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#define LIBBENCHMARK_PAL_GET_HIGHRES_TIME( pointer_to_time )


#define LIBBENCHMARK_PAL_GET_HIGHRES_TIME( pointer_to_time )                          \
{                                                                                     \
  struct timespec tp;                                                                 \
  clock_gettime( CLOCK_MONOTONIC_RAW, &tp );                                          \
  *(pointer_to_time) = tp.tv_sec * NUMBER_OF_NANOSECONDS_IN_ONE_SECOND + tp.tv_nsec;  \


This define is mandatory and the library cannot compile if it is not set.


The benchmarks, to be fair, must be accurate in their duration. This requires much better than the one second accurately of time_t or the uncertainties of clock_t and so we turn to high resolution timers, which are typically backed by the clock running the processor's operating frequency.

Two macros are provided to access the high resolution clock. The first, this macro, gets the current time. The value returned by this macro is correct but arbitrary. To convert it to seconds, we must also know how many units of the returned time equal one second, and that is the purpose of this macro, LIBBENCHMARK_PAL_TIME_UNITS_PER_SECOND.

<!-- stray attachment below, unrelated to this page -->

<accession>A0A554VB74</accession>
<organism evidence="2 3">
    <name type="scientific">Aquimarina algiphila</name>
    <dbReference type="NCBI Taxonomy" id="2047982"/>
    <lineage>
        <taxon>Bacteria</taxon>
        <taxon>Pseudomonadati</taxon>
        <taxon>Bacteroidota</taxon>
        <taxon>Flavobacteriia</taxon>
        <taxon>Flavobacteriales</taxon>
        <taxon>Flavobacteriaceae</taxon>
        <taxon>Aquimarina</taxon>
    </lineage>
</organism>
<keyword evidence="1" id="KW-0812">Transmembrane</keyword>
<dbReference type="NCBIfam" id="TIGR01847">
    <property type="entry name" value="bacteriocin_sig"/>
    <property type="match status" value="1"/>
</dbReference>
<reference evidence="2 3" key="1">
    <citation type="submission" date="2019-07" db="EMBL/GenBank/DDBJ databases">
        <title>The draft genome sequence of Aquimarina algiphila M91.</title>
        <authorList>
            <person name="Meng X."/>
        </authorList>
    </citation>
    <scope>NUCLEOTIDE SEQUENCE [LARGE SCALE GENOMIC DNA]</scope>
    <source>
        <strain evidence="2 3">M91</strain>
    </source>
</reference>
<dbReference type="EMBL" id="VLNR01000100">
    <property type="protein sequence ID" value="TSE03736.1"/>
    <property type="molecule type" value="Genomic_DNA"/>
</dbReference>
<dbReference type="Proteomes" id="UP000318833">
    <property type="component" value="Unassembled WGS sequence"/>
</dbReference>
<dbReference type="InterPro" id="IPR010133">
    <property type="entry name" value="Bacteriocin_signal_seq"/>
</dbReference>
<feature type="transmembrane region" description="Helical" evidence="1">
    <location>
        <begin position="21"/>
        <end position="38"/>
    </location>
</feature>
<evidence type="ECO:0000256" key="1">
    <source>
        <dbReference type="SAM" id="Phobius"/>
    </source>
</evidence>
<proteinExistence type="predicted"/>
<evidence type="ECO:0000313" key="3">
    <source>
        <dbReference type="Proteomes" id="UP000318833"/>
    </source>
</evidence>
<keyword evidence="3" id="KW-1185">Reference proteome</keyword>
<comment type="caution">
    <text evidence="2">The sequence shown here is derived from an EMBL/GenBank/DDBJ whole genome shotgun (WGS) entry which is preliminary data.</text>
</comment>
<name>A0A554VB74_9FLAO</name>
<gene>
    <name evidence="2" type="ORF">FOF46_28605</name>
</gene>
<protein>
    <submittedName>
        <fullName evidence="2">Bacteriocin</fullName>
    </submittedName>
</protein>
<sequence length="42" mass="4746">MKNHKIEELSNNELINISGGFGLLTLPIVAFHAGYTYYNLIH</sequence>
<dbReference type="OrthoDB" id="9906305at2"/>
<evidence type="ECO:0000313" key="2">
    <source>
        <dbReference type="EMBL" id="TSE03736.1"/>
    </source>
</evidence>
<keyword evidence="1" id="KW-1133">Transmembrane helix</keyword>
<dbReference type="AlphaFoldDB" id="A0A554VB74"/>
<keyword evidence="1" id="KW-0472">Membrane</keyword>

Generally, operating systems present high resolution timers using the same two functions (get the current time / how many units per second), but Linux is different and normalizes everything to nanoseconds. As such, there is no function to determine how many time units pass in one second - it's simply the number of nanoseconds in one second (indeed, Linux is actually reporting time in nanoseconds, so conversion isn't required).

See Also